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Cote v. Robert Bosch Tool Corp.

United States District Court, D. Vermont

March 2, 2016

ROGER COTE, Plaintiff,



I. Introduction

In this diversity action commenced in September 2014, Plaintiff Roger Cote asserts product liability claims against Defendant Robert Bosch Tool Corporation (Defendant or “Bosch”) alleging design defects in a benchtop table saw. (Doc. 1 (“Compl.”).) Bosch moves, under Federal Rule of Civil Procedure 702, to preclude testimony of Plaintiff’s retained expert, Darry Robert Holt, regarding the technological and economic feasibility of incorporating flesh detection technology into a benchtop table saw by 2006, and, under Federal Rule of Civil Procedure 56, for partial summary judgment. (Doc. 27.) Cote opposes the motions and Bosch filed a reply.[1] (Docs. 31, 38.) For the reasons discussed below, the Court grants in part and denies in part the motion in limine and grants in part and denies in part the motion for partial summary judgment.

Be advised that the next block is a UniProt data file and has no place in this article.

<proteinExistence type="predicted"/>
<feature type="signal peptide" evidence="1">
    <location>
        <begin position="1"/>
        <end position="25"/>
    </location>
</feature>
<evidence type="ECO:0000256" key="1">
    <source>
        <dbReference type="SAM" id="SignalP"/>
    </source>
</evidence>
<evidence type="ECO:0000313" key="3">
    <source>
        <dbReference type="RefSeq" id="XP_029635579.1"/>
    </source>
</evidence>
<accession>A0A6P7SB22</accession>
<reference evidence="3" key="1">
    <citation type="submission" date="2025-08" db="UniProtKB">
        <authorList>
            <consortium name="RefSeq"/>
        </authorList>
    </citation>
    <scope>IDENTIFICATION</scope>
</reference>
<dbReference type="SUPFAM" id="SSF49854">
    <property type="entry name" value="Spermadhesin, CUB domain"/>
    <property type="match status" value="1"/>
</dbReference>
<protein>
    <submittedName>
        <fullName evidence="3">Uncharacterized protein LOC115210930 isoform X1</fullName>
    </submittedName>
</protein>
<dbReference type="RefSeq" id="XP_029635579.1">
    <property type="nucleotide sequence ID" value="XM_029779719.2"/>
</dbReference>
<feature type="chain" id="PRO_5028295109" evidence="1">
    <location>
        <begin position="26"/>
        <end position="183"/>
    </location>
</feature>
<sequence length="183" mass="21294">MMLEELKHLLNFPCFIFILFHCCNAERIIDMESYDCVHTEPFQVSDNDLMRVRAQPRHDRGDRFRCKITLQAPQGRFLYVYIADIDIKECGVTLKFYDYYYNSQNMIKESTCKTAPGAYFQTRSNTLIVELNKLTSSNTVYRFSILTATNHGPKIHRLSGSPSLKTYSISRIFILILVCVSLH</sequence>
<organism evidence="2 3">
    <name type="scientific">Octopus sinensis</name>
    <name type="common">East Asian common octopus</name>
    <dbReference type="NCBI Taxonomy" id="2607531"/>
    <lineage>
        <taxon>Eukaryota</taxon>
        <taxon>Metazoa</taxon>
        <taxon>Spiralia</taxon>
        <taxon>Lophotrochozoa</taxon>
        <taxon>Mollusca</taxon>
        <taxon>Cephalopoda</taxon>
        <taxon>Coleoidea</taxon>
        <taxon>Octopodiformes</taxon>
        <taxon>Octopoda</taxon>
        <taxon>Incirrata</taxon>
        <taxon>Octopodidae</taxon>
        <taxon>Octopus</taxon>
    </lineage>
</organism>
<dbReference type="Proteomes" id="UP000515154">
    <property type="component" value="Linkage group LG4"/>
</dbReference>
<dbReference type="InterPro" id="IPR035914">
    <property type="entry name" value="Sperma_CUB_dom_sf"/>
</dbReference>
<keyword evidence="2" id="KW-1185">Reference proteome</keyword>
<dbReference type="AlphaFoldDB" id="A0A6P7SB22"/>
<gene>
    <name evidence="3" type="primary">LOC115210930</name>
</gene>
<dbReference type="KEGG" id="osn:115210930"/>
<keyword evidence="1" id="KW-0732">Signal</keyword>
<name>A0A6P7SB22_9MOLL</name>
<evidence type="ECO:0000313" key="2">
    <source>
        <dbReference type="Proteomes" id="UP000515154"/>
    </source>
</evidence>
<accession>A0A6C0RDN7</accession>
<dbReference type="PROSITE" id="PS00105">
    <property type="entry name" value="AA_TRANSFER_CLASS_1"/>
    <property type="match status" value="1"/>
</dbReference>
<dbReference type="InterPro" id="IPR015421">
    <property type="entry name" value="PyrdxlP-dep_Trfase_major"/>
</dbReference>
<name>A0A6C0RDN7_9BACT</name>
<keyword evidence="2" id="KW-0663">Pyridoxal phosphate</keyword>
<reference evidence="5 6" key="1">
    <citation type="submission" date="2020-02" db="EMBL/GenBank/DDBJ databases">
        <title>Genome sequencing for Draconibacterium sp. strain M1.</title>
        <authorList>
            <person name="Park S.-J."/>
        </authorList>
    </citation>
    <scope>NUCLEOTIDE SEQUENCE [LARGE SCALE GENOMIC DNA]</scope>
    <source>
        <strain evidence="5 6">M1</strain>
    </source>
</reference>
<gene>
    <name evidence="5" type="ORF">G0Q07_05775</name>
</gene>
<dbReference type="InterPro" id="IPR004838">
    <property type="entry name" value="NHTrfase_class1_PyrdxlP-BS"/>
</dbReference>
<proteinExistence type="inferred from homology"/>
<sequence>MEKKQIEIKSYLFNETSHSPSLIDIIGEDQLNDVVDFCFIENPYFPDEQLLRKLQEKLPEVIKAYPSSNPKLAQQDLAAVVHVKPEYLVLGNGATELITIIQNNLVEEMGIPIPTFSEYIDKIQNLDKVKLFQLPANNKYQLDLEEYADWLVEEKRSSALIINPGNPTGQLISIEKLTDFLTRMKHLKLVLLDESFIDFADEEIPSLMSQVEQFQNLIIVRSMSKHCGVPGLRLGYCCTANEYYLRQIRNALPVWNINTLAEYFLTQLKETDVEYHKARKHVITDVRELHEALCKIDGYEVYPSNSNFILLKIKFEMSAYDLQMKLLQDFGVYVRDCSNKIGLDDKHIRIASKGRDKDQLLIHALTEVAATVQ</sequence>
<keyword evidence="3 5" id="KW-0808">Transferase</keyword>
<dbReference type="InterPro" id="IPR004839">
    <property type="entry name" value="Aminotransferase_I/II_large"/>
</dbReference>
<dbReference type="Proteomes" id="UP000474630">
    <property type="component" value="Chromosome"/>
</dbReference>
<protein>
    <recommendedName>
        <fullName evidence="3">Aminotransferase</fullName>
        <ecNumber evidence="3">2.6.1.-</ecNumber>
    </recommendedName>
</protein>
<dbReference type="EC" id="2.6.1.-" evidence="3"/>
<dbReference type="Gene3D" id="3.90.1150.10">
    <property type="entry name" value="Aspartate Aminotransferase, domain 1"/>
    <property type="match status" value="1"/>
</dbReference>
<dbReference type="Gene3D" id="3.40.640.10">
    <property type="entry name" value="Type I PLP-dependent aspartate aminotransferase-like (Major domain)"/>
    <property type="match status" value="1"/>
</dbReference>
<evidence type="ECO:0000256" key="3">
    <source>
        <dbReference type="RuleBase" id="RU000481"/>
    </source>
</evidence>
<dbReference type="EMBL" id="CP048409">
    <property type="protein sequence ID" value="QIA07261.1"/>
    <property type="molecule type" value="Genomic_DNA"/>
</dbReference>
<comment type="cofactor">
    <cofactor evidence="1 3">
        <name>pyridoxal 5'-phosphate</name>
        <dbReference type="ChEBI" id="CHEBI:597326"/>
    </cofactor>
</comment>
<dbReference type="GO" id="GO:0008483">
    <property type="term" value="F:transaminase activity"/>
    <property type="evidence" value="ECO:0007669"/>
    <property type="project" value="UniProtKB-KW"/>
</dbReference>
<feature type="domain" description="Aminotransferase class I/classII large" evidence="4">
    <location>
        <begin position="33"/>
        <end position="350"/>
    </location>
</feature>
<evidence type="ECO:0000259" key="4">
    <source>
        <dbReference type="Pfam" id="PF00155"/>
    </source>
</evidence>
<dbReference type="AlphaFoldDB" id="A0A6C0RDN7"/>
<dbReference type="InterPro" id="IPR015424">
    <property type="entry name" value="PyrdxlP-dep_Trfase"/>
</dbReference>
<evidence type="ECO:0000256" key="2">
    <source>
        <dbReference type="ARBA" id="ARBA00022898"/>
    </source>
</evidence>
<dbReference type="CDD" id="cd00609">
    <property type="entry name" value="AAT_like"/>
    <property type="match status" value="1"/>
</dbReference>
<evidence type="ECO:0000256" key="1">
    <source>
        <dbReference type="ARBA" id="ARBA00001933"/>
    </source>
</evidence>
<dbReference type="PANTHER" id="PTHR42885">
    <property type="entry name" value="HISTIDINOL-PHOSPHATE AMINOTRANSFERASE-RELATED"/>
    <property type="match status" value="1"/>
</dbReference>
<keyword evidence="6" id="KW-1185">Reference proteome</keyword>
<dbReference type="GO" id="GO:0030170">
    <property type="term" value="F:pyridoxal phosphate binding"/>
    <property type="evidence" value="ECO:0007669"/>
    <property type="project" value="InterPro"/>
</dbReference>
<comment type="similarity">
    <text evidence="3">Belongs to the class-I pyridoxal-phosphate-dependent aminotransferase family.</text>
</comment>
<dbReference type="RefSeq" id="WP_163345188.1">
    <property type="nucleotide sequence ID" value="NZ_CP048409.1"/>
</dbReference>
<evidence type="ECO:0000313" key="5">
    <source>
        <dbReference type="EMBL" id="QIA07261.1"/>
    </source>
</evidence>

II. Background[2]

Cote alleges he was injured on April 10, 2012, while using a Bosch Model 4000 benchtop table saw manufactured in 2006, when the saw’s rotating blade and his left hand made contact, resulting in severe injuries.[3] The Model 4000, a portable “benchtop” table saw, weighs approximately sixty pounds and the retail price was $500-600. Cote did not own or purchase the saw; it belonged to his former employer. The complaint includes claims for strict product liability (Count I), negligence (Count II), and breach of implied warranty of fitness (Count III). (Compl. ¶¶ 19-29.) He seeks damages, including punitive damages. Id. ¶ 31.

At the time of manufacture, the Model 4000 was certified as having met the applicable safety standard. At distribution, it was equipped with various safety features, including, inter alia, a guarding system, a rip fence, a miter gauge, operating/safety instructions, and on-product warnings. As of February 2006, flesh detection technology was only available on SawStop, LLC cabinet saws, which weigh several hundred pounds and cost thousands of dollars. In 2008, SawStop introduced contractor saws with flesh detection technology, the smallest and least expensive of which weigh approximately 245 pounds and cost approximately $1, 600. In March 2015, SawStop generally released its flesh detection benchtop table saw, weighing 79 pounds and retailing for $1299. Also in March 2015, Bosch announced its plans to introduce a benchtop tablesaw with flesh detection technology that would weigh 78 pounds and retail for $1499.